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ANOTHER ‘CUNNINGHAM’ ABOUT-FACE IN SONOMA CASE? Thanks to two U.S. Supreme Court decisions addressing the constitutionality of enhanced prison sentences, the First District Court of Appeal has twice done a complete turnaround on a Sonoma County defendant’s prison sentence. Now the state Supreme Court is telling it to reconsider, yet again. After the high court’s 2004 Blakely v. Washington held that judges could not enhance criminal sentences based on facts not decided by the jury, the First District vacated an eight-year upper-term sentence for one of the two counts defendant Robert Hughes had pleaded guilty to. A year later, the California Supreme Court ruled in People v. Black, 35 Cal.4th 1238, that the Blakely ruling didn’t apply in California, which led the First District to backtrack on the Hughes case and affirm the initial 10-year total sentence. Then Cunningham v. California, which overturned California’s determinate sentencing law, came down earlier this year. For the First District, that meant a return to its 2004 decision to vacate Hughes’ eight-year sentence. According to the appellate court, Hughes had been given an upper term of eight years based on factors such as “a high degree of callousness” and “threat of great bodily harm.” But none of those aggravating circumstances were decided by the jury.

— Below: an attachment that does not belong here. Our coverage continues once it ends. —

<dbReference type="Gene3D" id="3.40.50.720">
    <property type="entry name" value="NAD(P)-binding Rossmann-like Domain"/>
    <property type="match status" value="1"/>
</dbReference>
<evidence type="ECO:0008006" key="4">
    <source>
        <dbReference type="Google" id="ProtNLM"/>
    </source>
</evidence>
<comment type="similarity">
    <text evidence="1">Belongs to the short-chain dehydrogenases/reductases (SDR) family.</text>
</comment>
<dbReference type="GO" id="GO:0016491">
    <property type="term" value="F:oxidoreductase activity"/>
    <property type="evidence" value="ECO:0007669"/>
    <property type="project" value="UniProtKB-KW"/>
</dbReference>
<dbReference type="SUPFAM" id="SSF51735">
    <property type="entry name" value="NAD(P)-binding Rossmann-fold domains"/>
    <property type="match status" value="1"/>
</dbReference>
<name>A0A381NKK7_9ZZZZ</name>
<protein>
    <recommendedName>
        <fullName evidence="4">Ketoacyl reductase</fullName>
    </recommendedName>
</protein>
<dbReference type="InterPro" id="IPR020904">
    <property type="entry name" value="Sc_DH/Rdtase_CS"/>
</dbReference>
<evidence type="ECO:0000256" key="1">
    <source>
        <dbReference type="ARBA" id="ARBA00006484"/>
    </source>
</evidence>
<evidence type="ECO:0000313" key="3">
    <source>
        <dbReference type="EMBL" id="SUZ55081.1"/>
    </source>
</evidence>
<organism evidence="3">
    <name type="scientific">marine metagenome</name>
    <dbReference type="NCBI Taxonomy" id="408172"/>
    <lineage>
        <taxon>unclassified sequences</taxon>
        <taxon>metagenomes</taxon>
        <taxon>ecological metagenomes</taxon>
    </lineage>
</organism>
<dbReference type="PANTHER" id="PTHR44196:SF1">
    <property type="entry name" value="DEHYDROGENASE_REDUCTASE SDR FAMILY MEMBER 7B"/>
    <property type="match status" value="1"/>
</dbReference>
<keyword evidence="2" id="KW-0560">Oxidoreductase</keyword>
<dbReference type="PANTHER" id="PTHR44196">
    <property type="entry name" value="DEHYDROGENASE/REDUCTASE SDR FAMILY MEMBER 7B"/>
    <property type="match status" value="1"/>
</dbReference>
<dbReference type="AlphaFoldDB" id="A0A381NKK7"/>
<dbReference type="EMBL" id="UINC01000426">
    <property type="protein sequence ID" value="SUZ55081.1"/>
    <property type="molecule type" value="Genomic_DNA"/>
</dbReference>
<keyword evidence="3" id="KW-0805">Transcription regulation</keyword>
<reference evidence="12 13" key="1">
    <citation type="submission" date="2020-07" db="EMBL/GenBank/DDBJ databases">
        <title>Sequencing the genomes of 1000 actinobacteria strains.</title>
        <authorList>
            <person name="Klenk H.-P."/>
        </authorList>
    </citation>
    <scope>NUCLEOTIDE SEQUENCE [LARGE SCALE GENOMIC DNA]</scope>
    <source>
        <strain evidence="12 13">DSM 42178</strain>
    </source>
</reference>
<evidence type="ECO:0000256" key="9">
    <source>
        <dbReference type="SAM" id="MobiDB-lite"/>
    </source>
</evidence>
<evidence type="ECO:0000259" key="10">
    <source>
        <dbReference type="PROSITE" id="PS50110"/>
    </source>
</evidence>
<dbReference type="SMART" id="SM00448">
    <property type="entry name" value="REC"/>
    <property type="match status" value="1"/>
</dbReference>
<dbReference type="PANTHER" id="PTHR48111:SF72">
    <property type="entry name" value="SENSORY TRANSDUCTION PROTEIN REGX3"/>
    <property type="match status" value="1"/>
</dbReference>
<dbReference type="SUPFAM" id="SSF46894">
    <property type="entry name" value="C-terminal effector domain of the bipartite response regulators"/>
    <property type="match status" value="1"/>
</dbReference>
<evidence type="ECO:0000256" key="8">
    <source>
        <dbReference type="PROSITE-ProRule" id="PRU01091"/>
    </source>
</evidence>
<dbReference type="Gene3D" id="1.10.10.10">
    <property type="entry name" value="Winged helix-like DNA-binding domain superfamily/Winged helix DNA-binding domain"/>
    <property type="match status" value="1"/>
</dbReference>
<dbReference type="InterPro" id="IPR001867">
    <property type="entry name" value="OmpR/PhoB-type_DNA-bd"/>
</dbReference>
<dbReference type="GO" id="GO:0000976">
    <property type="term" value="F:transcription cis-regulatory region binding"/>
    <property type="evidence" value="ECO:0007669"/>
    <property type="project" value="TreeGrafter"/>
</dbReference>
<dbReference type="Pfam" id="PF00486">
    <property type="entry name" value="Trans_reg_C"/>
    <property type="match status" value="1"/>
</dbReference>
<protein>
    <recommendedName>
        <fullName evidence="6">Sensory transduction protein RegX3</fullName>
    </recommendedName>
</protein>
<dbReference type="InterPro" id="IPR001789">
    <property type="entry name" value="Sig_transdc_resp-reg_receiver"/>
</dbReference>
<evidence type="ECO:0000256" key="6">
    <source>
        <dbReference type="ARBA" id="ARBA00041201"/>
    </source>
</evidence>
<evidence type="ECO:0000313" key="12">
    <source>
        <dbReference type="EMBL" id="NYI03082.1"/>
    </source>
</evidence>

Sentencing Diagrammed

On Jan. 22, the U.S. Supreme Court struck down California’s sentencing law, saying it gives judges too much leeway to hike sentences based on facts not found by the jury. The fallout of the California v. Cunningham (.pdf) could be thousands of cases in which sentences must be reconsidered. Sort through the chaos with our Hot Topic page.

“We revert to our (pre-Black) conclusion that imposition of an upper term upon defendant was error,” Justice Douglas Swager wrote in an unpublished opinion (.pdf) in June. Justices James Marchiano and Sandra Margulies concurred. (They left a two-year consecutive sentence for Hughes’ second count, however, intact.) Alas for Hughes, about a month after that ruling in his favor, the California Supreme Court issued a pair of sentencing decisions that allowed for an exception to the general rule: They said a judge may impose a harsher sentence as long as at least one aggravating factor has been established by a jury, or a defendant’s admissions or prior convictions. Last week Hughes felt the trickledown effect: The Supreme Court directed the First District “to vacate its decision and reconsider” his case, in light of People v. Black, 07 C.D.O.S. 8538, and People v. Sandoval, 07 C.D.O.S. 8528.

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